Monday, April 13, 2015

The Polio Vaccine

I have written in the past how much I support parents following the recommendations of the American Academy of Pediatrics, and having their children vaccinated.

Dr. Howard Sanden, my father
One of the reason I fight so firmly on this issue is because, as a pediatrician since the late 1950's my dad already fought the good fight regarding vaccinations.

A friend of mine posted on facebook yesterday the following post (with certain language edited):
Sixty years ago today, Jonas Salk announced the polio vaccine, which saved a bagillion lives. He also refused to seek a patent so that everyone could have cheap access to treatment. Edward R Murrow once asked Salk who held a patent for the vaccine. Solidifying his place in the history of humanitarian awesomeness, Salk replied: "No one. Could you patent the sun?"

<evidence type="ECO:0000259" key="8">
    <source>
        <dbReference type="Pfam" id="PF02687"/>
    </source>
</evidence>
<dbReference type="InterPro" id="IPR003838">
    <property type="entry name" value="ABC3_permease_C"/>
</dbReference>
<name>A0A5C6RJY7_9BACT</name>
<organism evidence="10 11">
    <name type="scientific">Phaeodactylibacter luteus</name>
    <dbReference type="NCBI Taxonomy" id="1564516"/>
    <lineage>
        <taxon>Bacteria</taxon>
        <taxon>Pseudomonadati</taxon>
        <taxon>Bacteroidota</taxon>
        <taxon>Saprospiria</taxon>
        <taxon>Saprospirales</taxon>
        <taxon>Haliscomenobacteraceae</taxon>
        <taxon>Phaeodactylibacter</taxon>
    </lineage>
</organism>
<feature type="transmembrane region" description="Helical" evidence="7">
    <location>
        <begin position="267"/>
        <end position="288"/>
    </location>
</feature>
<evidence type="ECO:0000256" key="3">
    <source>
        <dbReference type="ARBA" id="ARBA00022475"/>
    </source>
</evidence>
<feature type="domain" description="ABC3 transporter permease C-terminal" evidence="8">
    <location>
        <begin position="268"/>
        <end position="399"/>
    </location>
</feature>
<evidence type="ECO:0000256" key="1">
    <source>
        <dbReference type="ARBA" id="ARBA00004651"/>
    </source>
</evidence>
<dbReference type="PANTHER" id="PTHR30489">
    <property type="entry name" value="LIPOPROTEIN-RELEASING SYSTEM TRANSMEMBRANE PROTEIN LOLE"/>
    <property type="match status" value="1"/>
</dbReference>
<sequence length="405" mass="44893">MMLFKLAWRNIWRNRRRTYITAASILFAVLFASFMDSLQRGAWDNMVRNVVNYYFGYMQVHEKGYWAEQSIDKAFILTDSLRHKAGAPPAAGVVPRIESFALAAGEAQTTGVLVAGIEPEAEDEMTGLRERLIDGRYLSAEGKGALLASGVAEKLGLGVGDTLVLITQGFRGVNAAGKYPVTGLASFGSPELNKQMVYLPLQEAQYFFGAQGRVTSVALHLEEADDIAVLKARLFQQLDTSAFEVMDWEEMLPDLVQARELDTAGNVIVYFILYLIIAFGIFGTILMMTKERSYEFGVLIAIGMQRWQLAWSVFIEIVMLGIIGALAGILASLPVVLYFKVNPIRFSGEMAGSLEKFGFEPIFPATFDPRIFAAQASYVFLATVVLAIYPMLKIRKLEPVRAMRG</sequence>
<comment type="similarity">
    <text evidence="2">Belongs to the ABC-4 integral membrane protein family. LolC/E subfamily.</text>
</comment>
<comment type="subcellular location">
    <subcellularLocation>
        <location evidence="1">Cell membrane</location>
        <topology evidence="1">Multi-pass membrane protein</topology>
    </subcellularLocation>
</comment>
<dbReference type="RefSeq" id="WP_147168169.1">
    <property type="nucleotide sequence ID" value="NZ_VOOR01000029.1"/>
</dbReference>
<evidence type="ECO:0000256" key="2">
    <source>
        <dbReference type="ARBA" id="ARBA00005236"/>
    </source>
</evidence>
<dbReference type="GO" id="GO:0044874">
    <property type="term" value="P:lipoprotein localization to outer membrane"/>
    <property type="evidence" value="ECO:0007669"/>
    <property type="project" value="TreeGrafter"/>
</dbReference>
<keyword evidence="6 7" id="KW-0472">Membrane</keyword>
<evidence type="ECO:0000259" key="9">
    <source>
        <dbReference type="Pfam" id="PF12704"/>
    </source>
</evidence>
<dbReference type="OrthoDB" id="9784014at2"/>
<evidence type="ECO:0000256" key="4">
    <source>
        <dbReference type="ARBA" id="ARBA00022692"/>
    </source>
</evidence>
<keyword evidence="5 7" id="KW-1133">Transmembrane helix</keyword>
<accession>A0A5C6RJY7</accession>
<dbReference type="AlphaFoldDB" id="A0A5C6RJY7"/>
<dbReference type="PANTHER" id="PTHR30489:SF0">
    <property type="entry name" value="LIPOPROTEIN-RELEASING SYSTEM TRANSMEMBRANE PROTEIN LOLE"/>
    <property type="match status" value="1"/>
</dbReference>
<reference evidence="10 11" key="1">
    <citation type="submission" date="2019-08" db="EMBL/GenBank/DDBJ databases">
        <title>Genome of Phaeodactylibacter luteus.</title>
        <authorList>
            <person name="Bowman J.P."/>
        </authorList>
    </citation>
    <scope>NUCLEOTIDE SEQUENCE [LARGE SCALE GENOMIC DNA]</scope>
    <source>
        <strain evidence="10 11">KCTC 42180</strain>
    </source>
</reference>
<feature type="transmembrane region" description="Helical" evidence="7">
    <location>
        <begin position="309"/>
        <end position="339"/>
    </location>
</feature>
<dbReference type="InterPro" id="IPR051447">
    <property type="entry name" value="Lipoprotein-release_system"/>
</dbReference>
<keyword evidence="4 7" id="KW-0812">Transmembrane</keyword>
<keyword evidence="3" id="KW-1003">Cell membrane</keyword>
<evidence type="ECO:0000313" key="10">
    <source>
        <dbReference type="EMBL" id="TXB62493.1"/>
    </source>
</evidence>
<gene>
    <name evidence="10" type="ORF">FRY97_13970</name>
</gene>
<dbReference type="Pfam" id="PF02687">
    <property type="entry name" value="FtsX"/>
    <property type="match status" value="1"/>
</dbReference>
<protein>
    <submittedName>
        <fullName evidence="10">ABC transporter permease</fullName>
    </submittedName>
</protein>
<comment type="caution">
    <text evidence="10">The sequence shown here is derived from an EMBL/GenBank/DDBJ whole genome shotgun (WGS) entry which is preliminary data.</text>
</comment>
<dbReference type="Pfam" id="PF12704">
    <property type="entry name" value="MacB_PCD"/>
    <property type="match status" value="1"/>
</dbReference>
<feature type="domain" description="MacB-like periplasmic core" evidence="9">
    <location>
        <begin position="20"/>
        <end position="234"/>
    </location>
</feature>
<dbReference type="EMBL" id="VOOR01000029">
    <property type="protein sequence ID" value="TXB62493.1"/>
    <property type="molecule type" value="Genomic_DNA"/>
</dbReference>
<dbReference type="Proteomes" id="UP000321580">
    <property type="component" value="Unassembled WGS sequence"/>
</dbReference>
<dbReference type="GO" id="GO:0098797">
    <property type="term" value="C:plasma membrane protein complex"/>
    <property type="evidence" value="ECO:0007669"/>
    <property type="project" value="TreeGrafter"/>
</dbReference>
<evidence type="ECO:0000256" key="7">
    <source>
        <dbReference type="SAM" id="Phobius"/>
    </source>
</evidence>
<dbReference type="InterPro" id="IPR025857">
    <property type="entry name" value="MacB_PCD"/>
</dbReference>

The truth is, my father treated children with polio in medical school and watched helplessly as many died from this horrible disease.  When the polio vaccine was discovered and finally made available, he was a young pediatrician new to his community, but he had seen the dangerous and loss of life due to this illness firsthand.  He knew the importance of this vaccination -- not only for those at-risk to be vaccinated, but EVERYONE to be vaccinated in the hopes that polio would become eradicated.  He single-handedly organized the polio drive to get all of Muskegon County (every single person) vaccinated.

When I speak passionately about the importance of childhood vaccinations it is not a fun cause to jump aboard -- it comes from a place of deep-rooted respect.  It comes from a place of learning from our past, and honoring our history while cherishing the medical advancements and protection we have available now.

Trust be told, it blows my mind that I am fighting the same battle about the importance of vaccinations that my father won over fifty years ago.

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